In assays run by Janssen Research and Development, cMET but not EGFR inhibitors reduced cell migration in hepatocyte growth factor (HGF)-stimulated lung tumor spheroids. As shown in these representative images, crizotinib inhibits cell migration pathways in HGF-stimulated lung tumor spheroids. Day four 3D lung spheroids were treated with crizotinib or compound in the presence of 20 ng/mL of HGF for 48 hours to stimulate cell migration pathways. Total area of migrating and spheroid were determined by using bright-field images in a high-throughput Operetta high-content imaging system (PerkinElmer). Magnification: 2× objective.

    Fredika A. Robertson, Ph.D., executive director for clinical research services at Virginia Commonwealth University’s Center for Clinical and Translational Research, described the development of a tumor spheroid system for small compound screening. This system was developed using tumor cells isolated from the pleural fluid of breast cancer patients.

    “These freshly isolated metastatic tumor cells spontaneously form 3D multilayered tumor spheroids, and have several advantages over 2D monolayer cultures for screening,” Dr. Robertson pointed out. These advantages include the enrichment in the 3D spheroids of cancer stem cells or tumor-initiating cells expressing markers such as CD44+, ALDH-1+, and CD133, as well as the recapitulation by the spheroids of the necrotic center that exists in tumors beyond 1–2 mm in size.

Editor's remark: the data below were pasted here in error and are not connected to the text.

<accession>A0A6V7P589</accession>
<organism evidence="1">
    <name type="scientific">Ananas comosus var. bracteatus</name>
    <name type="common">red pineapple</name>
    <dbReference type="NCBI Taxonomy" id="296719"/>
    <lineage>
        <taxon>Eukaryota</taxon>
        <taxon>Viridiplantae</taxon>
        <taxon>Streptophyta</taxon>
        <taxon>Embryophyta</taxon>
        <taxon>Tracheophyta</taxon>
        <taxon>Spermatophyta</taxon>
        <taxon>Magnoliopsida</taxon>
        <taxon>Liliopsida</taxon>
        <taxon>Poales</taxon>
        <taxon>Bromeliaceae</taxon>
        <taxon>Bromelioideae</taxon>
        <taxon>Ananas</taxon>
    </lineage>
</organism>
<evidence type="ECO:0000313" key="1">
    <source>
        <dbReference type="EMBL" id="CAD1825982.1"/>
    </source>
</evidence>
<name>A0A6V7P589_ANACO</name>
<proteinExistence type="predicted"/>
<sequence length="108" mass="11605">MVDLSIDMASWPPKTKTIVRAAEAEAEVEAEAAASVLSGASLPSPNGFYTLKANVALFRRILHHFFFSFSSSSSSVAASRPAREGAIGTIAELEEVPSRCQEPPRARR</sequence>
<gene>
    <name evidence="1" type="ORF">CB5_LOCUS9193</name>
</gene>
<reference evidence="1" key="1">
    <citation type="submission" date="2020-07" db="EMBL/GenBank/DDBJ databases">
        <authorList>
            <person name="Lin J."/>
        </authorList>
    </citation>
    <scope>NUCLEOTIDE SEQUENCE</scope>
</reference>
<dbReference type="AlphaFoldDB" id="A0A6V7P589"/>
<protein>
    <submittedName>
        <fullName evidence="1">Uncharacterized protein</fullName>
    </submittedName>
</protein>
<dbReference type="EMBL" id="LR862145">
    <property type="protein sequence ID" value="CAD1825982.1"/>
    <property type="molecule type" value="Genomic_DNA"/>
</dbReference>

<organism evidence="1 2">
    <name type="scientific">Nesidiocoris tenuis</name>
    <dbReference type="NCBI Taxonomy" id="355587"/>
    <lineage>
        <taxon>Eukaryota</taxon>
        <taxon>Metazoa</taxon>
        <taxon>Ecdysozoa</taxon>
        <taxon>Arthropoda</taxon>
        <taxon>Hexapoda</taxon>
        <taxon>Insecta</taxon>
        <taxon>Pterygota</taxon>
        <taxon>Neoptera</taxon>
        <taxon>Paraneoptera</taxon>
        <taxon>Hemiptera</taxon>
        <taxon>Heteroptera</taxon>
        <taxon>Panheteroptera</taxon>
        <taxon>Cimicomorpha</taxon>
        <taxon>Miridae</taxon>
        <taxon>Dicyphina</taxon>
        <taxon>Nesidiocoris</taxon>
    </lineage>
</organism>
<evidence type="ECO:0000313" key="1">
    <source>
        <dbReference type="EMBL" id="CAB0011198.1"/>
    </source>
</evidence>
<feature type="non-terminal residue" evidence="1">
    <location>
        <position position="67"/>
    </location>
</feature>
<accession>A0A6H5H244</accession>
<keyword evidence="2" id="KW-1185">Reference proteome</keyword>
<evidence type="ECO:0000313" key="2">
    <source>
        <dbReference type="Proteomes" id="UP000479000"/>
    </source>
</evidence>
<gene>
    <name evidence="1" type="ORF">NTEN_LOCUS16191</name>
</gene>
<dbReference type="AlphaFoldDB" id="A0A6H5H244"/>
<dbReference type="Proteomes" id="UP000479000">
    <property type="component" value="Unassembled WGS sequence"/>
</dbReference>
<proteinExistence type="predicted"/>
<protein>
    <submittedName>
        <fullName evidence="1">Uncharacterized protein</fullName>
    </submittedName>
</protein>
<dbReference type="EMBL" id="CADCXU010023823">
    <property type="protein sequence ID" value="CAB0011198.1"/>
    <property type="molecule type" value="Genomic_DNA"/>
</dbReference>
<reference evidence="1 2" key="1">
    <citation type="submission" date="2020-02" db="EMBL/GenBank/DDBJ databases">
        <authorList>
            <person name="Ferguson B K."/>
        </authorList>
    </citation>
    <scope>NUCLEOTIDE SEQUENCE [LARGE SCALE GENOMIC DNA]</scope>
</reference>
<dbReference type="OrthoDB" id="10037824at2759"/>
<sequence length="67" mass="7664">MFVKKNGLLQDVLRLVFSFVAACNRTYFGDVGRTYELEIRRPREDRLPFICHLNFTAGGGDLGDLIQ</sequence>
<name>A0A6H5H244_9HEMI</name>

“We found that our 3D tumor spheroid system mimics activation of multiple cellular signaling pathways, allowing us to identify the activation of specific signaling pathways in breast metastasis,” said Dr. Robertson. With her group, Dr. Robertson showed that the receptor tyrosine kinase anaplastic lymphoma kinase (ALK) is activated in preclinical models of inflammatory breast cancer, where it signals through a variety of downstream pathways, including JAK1/STAT3, AKT, and mTOR.